By Josh Milton
The poll, released this week, revealed that high amounts of transgender, non-binary, and gender-nonconforming people live in poverty and lack access to sufficient medical care.
46% of participants said they had considered self-harm or suicide.
12.7% of those had also attempted suicide and/or self-harm.
In May, an LGBT conference in China was cancelled after police detained nine activists and told them their events were not welcome in their city.
Also this year, Chinese government authorities attempted to block access to LGBT content on the internet.
This new study found that trans people also face high levels of neglect, verbal, and physical abuse at home, school, work and public spaces.
73% of respondents have anxiety.
60% have depression.
But more than three in four said they did not wish to seek psychological counselling as they felt that the therapist would not be able to understand their situation.
Many of the survey participants flagged up a lack of accessible, safe, and trans-friendly health care.
Economic factors often barred them from healthcare, especially as such treatments are not covered by national health insurance.
This is particularly problematic as sex reassignment surgery is a prerequisite to changing your gender on official documents in China.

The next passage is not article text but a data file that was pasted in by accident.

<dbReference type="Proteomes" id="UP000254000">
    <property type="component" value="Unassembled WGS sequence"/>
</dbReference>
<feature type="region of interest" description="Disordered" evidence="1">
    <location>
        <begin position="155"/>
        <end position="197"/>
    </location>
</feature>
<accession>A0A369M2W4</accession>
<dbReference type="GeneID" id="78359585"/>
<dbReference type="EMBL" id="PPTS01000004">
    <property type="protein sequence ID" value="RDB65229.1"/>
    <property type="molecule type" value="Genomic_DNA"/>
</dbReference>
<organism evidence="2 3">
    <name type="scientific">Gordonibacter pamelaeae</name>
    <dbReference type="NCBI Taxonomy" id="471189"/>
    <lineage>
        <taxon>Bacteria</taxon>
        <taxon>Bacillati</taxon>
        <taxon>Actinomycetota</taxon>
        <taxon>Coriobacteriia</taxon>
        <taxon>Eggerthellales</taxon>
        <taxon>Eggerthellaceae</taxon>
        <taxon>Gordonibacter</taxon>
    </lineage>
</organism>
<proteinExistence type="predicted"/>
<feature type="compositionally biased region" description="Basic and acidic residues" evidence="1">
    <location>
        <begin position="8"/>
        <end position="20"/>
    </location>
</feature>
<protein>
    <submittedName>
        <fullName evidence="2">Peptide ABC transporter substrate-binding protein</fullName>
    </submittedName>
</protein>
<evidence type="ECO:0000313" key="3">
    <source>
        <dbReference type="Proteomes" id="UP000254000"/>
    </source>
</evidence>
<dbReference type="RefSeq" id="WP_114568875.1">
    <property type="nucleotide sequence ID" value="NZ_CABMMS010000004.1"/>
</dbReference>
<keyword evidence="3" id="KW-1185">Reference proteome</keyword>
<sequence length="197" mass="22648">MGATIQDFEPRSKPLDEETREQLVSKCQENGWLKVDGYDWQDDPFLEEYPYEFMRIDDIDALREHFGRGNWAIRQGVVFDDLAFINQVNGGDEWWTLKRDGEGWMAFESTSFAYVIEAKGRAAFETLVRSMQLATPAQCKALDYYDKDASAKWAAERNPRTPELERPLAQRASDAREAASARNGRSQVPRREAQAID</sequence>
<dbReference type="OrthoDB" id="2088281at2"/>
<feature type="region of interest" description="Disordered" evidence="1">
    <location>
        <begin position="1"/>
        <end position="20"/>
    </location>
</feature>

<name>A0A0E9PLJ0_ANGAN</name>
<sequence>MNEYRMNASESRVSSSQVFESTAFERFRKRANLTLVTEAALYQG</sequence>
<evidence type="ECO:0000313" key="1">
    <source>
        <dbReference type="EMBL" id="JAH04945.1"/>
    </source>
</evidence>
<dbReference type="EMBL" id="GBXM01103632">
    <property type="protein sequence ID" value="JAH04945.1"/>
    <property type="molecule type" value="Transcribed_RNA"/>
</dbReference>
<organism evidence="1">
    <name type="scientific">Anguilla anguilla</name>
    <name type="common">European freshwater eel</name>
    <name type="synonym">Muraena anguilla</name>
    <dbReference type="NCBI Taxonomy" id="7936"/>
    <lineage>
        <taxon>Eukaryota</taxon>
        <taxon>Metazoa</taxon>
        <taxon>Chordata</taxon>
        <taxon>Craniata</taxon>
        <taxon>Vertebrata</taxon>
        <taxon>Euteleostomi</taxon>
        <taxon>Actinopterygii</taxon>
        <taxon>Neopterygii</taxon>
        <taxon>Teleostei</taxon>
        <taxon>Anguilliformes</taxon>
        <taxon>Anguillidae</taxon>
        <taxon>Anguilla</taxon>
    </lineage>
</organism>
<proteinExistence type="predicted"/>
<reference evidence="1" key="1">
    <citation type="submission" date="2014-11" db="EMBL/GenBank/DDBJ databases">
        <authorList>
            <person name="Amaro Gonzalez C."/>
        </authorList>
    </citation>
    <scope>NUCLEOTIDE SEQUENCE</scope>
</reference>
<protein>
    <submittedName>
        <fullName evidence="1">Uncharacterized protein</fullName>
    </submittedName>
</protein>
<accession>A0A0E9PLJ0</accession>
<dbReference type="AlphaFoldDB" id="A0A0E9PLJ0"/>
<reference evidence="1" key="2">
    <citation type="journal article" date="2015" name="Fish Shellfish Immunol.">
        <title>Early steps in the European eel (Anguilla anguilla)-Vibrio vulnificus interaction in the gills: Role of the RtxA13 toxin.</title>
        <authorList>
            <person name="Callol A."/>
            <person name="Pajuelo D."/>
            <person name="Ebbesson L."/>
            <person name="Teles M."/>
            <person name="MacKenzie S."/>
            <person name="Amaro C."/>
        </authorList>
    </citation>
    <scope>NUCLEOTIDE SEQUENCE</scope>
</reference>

62% of respondents said they needed access to hormone therapy, while 51% wanted to have gender affirming treatment.
Overall, just 6% were satisfied with their experiences of hormone therapy in China.
And only 2% said there were enough resources for gender-affirming treatment.
Workplace discrimination correlated with trans people living in low incomes – or even poverty.
A third of respondents earned less than 25,000 yuan (£2,900) annually.
High rates of violence from partners and family members were also reported, with trans people twice as likely than other LGB people to encounter forms of violence.
To ameliorate these issues, the report recommends hiring trans-friendly health professionals who can demystify medical processes to relatives, helping trans people gain acceptance from their family.
China’s medical guidelines should also be altered to no longer refer to transgender surgeries as “sex changes” and instead use the term “sex reassignment surgery,” they said.
It is further recommended that the government abolish a rule which requires sex assignment surgery before citizens can change their gender on official documents.
2,060 people took part in the survey, which was conducted by the Beijing LGBT Centre, Peking University and the United Nations Development Programme, with support from China’s Dutch embassy.